Trending in Retail Channels
Labor disputes on the West Coast could cause further disruption heading into peak season.
When the first half of 2023 is complete, imports are expected to dip 22% below last year.
That’s according to new data from the Global Port Tracker, which is compiled monthly by the National Retail Federation and Hackett Associates.
The decline has been building over the entire year, as imports dipped in the winter. With the spring, volume started to rebound. In April, the major ports handled 1.78 million Twenty-Foot Equivalent Units. That was an increase of 9.6% from March. Still it was a decline of 21.3% year over year – reflecting the record cargo hauled in over the spike in consumer demand of 2021 and the inventory glut 2022.
In 2023, consumer spending is remaining resilient with in a strong job market, despite the collision of inflation and interest rates. The economy remains different from pre-pandemic days, but shipping volumes are beginning to once again resemble the time before COVID-19.
“Economists and shipping lines increasingly wonder why the decline in container import demand is so much at odds with continuous growth in consumer demand,” said Hackett Associates Founder Ben Hackett, in a statement. “Import container shipments have returned the pre-pandemic levels seen in 2019 and appear likely to stay there for a while.”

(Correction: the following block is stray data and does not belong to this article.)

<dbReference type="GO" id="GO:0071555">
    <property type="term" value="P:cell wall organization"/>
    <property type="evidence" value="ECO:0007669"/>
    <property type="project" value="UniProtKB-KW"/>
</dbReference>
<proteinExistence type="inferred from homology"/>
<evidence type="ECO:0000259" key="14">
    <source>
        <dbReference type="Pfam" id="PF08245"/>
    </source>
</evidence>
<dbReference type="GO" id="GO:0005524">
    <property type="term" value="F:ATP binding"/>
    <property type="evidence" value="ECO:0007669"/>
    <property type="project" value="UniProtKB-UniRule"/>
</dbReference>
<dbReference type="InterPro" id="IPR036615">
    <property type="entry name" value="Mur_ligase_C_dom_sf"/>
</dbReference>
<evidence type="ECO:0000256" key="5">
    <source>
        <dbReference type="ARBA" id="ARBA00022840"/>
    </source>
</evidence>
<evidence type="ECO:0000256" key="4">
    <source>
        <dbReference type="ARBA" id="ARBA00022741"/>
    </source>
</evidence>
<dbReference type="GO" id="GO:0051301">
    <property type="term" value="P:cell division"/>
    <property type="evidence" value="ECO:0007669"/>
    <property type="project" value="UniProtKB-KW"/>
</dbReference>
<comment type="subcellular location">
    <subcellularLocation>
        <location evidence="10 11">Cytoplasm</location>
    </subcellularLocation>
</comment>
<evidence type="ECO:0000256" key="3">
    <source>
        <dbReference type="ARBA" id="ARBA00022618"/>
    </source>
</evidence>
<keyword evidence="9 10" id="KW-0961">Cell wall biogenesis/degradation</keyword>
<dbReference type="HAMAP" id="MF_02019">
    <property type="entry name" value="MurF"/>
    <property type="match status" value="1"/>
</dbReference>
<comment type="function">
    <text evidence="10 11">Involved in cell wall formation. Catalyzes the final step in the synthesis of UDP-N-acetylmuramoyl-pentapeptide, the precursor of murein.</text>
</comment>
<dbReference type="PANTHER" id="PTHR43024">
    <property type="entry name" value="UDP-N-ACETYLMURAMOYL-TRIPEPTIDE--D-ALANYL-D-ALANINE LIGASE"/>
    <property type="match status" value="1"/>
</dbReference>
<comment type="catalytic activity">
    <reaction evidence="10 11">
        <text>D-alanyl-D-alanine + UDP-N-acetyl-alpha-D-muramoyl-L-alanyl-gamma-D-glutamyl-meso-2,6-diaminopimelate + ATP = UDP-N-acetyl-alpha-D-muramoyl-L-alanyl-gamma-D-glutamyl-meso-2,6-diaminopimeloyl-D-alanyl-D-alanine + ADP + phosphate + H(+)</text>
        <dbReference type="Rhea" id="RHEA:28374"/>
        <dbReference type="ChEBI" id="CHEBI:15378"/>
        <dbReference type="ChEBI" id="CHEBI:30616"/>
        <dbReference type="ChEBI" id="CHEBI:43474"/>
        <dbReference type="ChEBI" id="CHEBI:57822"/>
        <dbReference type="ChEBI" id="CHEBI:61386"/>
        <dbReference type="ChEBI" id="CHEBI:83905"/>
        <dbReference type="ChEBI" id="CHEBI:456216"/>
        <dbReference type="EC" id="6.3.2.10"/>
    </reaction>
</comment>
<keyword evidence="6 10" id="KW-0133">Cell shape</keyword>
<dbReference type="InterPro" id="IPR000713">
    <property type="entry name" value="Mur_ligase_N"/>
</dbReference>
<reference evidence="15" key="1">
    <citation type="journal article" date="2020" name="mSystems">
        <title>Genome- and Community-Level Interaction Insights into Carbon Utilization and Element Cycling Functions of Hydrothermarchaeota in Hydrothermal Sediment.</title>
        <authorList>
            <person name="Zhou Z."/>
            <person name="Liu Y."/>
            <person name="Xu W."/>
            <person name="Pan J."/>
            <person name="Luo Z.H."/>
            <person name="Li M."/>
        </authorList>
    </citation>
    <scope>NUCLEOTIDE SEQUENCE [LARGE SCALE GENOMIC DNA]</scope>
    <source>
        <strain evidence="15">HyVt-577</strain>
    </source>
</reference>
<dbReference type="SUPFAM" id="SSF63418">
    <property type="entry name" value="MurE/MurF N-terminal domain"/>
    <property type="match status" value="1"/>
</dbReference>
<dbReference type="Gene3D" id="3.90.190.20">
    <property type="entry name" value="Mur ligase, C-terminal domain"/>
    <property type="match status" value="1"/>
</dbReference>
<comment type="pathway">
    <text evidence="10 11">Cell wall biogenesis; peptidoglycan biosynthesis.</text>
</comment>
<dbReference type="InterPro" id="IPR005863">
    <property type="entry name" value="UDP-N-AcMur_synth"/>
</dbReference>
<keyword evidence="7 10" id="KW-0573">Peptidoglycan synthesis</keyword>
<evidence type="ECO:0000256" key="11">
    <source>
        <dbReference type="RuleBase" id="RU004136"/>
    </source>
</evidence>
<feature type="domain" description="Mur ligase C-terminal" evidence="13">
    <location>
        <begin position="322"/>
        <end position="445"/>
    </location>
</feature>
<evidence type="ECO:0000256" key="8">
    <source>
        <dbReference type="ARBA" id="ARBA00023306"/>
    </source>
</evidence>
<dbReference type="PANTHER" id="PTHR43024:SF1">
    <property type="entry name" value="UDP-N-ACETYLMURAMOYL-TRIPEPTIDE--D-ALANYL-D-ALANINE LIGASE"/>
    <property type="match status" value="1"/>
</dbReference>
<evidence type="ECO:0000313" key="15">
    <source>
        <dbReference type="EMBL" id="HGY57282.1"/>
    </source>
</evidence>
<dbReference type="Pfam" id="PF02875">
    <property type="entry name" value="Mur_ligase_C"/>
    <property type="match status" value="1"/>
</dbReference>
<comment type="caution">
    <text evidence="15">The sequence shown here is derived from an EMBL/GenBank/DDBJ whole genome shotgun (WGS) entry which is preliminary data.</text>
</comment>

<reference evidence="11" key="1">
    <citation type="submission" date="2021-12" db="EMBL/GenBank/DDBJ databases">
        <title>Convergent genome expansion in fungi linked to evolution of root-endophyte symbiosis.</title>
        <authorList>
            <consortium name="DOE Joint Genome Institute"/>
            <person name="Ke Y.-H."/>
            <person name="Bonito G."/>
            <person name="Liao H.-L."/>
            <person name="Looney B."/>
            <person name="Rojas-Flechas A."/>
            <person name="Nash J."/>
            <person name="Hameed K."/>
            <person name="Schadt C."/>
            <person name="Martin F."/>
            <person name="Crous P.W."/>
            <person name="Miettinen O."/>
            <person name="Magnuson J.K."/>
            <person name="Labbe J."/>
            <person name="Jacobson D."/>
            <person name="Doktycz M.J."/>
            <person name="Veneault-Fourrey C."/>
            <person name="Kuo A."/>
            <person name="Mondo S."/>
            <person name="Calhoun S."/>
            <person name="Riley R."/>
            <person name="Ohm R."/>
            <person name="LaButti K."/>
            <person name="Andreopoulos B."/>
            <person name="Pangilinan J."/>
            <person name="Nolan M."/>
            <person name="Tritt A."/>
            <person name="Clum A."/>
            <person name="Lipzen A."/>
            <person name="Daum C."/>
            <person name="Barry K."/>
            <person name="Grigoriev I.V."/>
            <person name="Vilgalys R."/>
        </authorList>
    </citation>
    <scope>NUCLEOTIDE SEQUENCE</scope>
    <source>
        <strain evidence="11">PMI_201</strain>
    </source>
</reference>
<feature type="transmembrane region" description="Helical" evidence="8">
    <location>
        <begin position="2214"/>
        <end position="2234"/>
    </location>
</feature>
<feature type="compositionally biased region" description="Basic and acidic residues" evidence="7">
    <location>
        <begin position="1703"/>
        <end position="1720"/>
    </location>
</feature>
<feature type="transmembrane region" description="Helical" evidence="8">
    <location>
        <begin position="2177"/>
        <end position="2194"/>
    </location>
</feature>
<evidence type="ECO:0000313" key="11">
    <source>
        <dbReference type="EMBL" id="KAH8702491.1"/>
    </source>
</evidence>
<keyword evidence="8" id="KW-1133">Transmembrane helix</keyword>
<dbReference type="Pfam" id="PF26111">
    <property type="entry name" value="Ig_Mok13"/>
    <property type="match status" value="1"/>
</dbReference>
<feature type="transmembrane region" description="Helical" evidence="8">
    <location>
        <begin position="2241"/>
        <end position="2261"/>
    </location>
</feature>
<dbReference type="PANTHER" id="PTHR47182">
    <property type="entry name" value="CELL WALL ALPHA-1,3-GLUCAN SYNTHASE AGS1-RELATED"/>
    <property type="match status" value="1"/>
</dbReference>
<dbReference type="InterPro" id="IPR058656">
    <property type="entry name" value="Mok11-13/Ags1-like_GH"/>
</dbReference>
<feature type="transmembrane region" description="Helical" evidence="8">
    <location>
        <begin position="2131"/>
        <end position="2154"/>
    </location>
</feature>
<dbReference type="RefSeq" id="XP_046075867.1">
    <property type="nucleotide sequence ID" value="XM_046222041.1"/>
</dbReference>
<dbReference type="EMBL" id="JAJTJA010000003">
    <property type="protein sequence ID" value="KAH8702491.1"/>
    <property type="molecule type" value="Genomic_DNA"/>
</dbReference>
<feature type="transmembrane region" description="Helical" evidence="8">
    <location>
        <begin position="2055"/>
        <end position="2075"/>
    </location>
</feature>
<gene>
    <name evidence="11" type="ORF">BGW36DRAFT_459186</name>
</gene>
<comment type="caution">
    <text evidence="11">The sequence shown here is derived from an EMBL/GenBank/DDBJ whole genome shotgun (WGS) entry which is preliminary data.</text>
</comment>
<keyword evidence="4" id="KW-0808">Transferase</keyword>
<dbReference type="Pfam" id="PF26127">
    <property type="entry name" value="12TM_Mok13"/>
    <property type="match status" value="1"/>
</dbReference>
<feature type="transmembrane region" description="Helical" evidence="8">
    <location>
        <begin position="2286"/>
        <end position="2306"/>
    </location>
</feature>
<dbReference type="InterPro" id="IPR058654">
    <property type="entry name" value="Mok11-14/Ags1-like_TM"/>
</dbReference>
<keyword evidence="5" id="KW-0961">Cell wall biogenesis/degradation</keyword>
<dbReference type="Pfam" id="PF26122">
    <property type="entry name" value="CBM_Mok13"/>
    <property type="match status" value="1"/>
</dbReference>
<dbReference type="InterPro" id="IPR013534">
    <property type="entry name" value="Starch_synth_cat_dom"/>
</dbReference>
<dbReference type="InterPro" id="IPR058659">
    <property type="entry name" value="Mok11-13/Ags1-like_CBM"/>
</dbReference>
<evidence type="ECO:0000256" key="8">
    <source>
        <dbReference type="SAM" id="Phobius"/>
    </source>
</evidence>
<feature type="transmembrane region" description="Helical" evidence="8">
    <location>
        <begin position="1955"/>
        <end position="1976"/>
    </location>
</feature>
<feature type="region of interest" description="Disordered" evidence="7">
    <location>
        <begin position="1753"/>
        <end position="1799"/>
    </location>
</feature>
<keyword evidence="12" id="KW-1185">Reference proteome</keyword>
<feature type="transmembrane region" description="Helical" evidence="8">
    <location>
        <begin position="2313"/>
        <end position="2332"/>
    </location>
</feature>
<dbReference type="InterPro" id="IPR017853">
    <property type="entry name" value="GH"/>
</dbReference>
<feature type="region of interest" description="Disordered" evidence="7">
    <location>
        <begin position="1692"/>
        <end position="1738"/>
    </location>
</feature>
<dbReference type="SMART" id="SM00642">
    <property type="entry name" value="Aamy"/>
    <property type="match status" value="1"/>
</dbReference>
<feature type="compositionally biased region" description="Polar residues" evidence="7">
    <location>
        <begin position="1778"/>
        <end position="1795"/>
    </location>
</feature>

Retailers and logistics professionals alike are looking to the second half of the year for a potential upswing. Peak shipping season occurs in the summer, which is in preparation for peak shopping season over the holidays.
Yet disruption could occur on the West Coast if labor issues can’t be settled. This week, ports from Los Angeles to Seattle reported closures and slowdowns as ongoing union disputes boil over, CNBC reported. NRF called on the Biden administration to intervene.
“Cargo volume is lower than last year but retailers are entering the busiest shipping season of the year bringing in holiday merchandise. The last thing retailers and other shippers need is ongoing disruption at the ports,” aid NRF Vice President for Supply Chain and Customs Policy Jonathan Gold said. “If labor and management can’t reach agreement and operate smoothly and efficiently, retailers will have no choice but to continue to take their cargo to East Coast and Gulf Coast gateways. We continue to urge the administration to step in and help the parties reach an agreement and end the disruptions so operations can return to normal. We’ve had enough unavoidable supply chain issues the past two years. This is not the time for one that can be avoided.”